'You don't stop because you're old' - meet the 80 year-old bell-ringer from Norfolk who feels 10 years younger thanks to a new hobby
PUBLISHED: 09:50 13 January 2020 | UPDATED: 09:50 13 January 2020
As many of us mark the start of 2020 by joining a gym, changing our diets and vowing to live life to the full, a bell-ringer from Norfolk explains how a new hobby has helped her to feel 10 years younger.
Some of us have even signed up to an evening class to learn a skill that we've always wanted to pursue.
But it was boredom which first encouraged Pauline Peters, 80, to find a new hobby - and she says it's left her feeling 10 years younger.
"I was bored," she says. "I saw these adverts for bell-ringers for the commemoration of the First World War - they wanted 1,400 bell ringers to replace the ones that were killed during the war and I thought 'I'll have a go at that!'"
So Pauline joined her local group at St Giles Church in Norwich, and has been hooked ever since.
She, along with around 10 other beginners, take part in a lesson twice a week - beginning each one by climbing 52 steps to the top.
"The actual pulling of the bells is quite easy," she says, "it's getting up the stairs that's the hard part!
"If it's hard work pulling the bells, you're not doing it properly, but the exercise is in moving the bell rope right up in the air and making sure you're steady on your feet to bring it down - it certainly helps with your breathing."
As well as the weekly lessons, Pauline and the rest of the group, aged between 9 and 90, enjoy regular days out together, visiting - and ringing the bells of - churches across Norfolk. And for Pauline, it is this - getting out and about and sharing other people's company - that is just as important as the physical activity.
"The people make the group special," says Pauline. "Everyone is so nice - even the top-notch ones, when you make a mistake, say 'don't worry!' All of the people I started with are streets ahead, but I don't care."
Pauline says that since taking up the hobby she feels 10 years younger. She's just joined the Women's Guild and incorporates it into her weekly routine, ringing in the afternoon with the ladies' group and then walking her dog.
"You can sit at home and knit and look at people and the world going by," she says, "but I didn't want to do that. This stops me thinking 'crumbs, how long have I got left?'"
"My friend mentioned coming to a group for older people, but I don't want to be with a bunch of old people," she says. "I want to do something. You don't stop doing things because you're old - you get old because you stop doing things."
Pauline encourages anyone who is interested in bell-ringing, and who can "get up those stairs", to try the weekly group at St Giles Church in Norwich, but also says there are plenty of places where you can do the activity at ground-level, too, and it's just one of the many ways you can boost your health and wellbeing.
Launched in October 2019, still young enough to is a campaign from Norfolk County Council to encourage older residents, aged 50 plus, to stay active.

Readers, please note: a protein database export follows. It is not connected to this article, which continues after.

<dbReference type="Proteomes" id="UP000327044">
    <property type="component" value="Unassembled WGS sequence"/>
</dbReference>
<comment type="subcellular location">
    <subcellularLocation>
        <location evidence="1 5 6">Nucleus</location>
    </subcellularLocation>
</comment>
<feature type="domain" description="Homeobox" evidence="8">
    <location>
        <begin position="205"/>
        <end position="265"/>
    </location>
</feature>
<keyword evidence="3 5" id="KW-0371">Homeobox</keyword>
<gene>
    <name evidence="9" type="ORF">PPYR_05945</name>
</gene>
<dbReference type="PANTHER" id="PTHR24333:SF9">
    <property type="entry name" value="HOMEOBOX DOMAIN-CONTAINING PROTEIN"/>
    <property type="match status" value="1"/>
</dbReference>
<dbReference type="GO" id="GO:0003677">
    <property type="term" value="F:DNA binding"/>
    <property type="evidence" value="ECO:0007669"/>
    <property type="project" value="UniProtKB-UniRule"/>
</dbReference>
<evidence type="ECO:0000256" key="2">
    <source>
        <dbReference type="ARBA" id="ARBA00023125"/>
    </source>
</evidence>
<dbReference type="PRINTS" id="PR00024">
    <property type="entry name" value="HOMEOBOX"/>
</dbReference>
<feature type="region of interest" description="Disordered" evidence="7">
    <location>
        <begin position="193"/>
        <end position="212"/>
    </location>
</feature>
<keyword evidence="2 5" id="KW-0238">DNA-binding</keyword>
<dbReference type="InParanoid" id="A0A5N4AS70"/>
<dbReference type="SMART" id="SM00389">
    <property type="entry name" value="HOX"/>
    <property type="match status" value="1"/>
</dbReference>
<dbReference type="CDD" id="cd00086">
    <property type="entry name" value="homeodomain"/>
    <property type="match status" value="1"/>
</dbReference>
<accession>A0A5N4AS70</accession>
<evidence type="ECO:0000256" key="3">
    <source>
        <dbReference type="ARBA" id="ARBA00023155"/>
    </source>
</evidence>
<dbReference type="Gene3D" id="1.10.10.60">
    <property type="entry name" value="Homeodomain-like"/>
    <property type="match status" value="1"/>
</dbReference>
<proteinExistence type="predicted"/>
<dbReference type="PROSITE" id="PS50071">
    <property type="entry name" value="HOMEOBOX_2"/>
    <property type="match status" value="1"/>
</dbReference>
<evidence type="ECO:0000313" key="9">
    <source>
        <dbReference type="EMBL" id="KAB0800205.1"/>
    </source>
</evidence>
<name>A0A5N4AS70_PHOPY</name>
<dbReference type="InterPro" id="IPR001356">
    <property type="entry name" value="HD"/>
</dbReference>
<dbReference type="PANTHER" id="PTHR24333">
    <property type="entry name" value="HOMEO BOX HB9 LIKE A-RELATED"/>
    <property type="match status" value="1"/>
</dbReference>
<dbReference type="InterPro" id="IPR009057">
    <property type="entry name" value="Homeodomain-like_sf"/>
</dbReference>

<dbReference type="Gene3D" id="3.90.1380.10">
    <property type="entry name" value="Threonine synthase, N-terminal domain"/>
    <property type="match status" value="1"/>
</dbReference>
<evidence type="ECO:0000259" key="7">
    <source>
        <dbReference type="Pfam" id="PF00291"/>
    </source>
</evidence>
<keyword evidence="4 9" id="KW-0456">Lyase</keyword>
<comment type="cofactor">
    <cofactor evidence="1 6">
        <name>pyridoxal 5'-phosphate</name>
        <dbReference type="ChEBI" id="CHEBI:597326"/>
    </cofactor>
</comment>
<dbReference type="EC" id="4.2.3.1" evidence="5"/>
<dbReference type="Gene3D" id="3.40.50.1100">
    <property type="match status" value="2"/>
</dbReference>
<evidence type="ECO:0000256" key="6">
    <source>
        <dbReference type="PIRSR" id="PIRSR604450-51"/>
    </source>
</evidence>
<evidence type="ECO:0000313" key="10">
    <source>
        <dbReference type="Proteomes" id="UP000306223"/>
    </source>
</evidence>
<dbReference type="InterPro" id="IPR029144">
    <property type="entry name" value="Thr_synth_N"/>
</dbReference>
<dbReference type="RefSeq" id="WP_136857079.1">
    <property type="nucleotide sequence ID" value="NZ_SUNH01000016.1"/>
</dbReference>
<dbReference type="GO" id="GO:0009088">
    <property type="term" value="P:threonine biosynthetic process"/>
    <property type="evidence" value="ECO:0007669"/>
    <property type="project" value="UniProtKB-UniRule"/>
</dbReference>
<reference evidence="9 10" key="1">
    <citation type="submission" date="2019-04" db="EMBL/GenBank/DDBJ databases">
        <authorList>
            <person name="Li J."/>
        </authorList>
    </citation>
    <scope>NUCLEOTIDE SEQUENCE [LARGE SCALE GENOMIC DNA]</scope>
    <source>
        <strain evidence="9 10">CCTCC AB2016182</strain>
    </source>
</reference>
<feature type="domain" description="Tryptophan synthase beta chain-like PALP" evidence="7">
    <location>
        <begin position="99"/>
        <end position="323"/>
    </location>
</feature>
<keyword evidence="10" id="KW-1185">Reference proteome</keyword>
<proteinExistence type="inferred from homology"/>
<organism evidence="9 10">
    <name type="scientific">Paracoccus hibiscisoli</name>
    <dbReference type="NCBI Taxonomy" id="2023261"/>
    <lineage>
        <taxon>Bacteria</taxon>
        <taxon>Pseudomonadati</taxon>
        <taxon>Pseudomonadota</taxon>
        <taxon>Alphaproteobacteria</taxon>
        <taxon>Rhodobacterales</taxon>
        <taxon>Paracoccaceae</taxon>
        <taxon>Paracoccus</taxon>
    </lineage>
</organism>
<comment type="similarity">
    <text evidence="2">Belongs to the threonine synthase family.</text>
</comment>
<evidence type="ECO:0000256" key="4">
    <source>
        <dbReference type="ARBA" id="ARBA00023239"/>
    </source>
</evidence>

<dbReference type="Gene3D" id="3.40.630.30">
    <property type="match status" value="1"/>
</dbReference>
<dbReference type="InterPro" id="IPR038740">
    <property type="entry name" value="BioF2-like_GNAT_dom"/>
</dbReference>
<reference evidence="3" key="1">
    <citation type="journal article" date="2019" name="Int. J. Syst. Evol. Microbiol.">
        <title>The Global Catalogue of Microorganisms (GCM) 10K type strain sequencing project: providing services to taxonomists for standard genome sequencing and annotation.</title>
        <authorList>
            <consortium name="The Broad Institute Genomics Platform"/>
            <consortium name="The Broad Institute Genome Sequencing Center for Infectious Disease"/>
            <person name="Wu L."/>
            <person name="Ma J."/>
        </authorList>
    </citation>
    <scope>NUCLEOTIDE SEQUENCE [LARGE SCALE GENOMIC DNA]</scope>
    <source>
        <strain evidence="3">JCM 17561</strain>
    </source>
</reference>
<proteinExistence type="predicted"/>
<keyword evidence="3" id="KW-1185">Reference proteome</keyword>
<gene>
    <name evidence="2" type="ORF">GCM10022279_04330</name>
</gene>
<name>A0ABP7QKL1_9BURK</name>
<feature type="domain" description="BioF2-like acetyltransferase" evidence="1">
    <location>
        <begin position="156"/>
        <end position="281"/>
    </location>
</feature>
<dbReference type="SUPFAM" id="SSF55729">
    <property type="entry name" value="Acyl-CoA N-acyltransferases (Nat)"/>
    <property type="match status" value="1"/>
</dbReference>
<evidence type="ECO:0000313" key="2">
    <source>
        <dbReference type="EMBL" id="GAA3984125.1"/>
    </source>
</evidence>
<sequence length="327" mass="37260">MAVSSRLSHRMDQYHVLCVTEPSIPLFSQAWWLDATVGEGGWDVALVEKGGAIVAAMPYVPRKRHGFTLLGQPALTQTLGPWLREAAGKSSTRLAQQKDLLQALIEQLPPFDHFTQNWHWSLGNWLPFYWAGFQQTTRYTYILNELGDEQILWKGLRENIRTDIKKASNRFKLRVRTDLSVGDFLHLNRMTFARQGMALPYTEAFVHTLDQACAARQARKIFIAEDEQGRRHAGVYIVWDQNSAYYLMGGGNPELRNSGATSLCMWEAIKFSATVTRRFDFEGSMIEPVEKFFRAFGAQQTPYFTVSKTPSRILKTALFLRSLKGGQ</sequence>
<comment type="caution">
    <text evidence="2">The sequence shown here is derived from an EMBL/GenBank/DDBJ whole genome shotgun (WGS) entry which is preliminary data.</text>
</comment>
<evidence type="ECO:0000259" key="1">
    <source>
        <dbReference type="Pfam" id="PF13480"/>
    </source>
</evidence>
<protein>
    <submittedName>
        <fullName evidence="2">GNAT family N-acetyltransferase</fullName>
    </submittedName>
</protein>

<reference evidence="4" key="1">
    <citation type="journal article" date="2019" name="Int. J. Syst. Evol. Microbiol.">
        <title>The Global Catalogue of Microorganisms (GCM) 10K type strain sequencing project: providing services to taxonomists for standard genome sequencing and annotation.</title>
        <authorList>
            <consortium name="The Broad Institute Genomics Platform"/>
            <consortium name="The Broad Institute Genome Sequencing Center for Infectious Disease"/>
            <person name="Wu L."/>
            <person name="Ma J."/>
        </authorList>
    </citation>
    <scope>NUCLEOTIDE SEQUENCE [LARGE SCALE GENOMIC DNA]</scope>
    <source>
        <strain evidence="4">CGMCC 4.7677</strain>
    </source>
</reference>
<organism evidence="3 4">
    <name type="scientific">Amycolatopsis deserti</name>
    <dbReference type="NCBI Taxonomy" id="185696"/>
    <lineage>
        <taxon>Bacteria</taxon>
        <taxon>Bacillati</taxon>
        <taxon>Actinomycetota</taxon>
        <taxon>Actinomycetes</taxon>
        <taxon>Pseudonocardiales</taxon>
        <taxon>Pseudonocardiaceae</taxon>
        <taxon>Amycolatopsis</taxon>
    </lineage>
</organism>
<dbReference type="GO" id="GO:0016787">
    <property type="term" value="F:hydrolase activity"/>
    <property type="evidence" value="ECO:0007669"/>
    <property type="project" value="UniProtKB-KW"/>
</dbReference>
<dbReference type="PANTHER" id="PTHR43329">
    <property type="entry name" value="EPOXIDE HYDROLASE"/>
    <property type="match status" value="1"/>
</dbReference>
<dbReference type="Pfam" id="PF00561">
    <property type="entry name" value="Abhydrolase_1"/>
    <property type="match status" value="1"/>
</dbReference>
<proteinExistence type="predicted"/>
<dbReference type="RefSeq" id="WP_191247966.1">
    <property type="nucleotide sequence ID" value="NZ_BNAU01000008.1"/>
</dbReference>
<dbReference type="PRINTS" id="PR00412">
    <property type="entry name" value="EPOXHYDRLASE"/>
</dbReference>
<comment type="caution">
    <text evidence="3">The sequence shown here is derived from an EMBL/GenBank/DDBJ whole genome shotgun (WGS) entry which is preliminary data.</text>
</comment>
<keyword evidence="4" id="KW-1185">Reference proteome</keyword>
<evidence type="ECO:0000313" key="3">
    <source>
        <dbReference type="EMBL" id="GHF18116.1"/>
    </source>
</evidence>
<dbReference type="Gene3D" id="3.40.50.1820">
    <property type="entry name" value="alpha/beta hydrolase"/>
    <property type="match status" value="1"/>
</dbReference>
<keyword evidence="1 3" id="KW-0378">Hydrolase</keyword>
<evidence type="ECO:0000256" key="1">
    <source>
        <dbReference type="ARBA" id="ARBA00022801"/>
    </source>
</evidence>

Dr Louise Smith, director of public health at Norfolk County Council, said: "We want people across Norfolk to be able to live longer and healthier lives and continue to contribute to their community. The key thing is to choose something you enjoy, that you can incorporate into your daily routine, whether it's walking the dog, taking up a new active hobby or playing with your grandchildren in the park."
In rural counties such as Norfolk, the proportion of people aged 65 and over is now 24pc of the whole county's population, according to Professor Carol Brayne, director of the Cambridge Institute for Public Health.
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"The ability to grow older healthily is dependent upon a complex mix of many factors," she says. "Social isolation, physical and mental stimulation and socio-economic background are all contributing factors. Studies show that by being physically and mentally active in middle age and continuing these habits into and beyond retirement are more likely to result in people living healthier lives for longer."
A recent study published by the BMJ earlier this week suggests that women can be free of cancer, heart problems and type-2 diabetes for an additional 10 years if they follow a healthy lifestyle, while men can gain an additional seven years.
This is based on US research which tracked 111,000 people for more than 20 years. The effects were seen in participants who exercised regularly, drank in moderation only, didn't smoke and had a healthy weight and good diet.
STILL YOUNG ENOUGH TO...
NHS guidelines suggest that healthy individuals aim to take part in 150 minutes - that's 2.5 hours - of moderate activity a week.
Norfolk County Council's new campaign, still young enough to, encourages older people throughout Norfolk to stay active and embrace a healthier way of life. To find out more about what activities you can do, visit the website at www.norfolk.gov.uk/stillyoungenoughto or follow along on social media at #stillyoungenoughto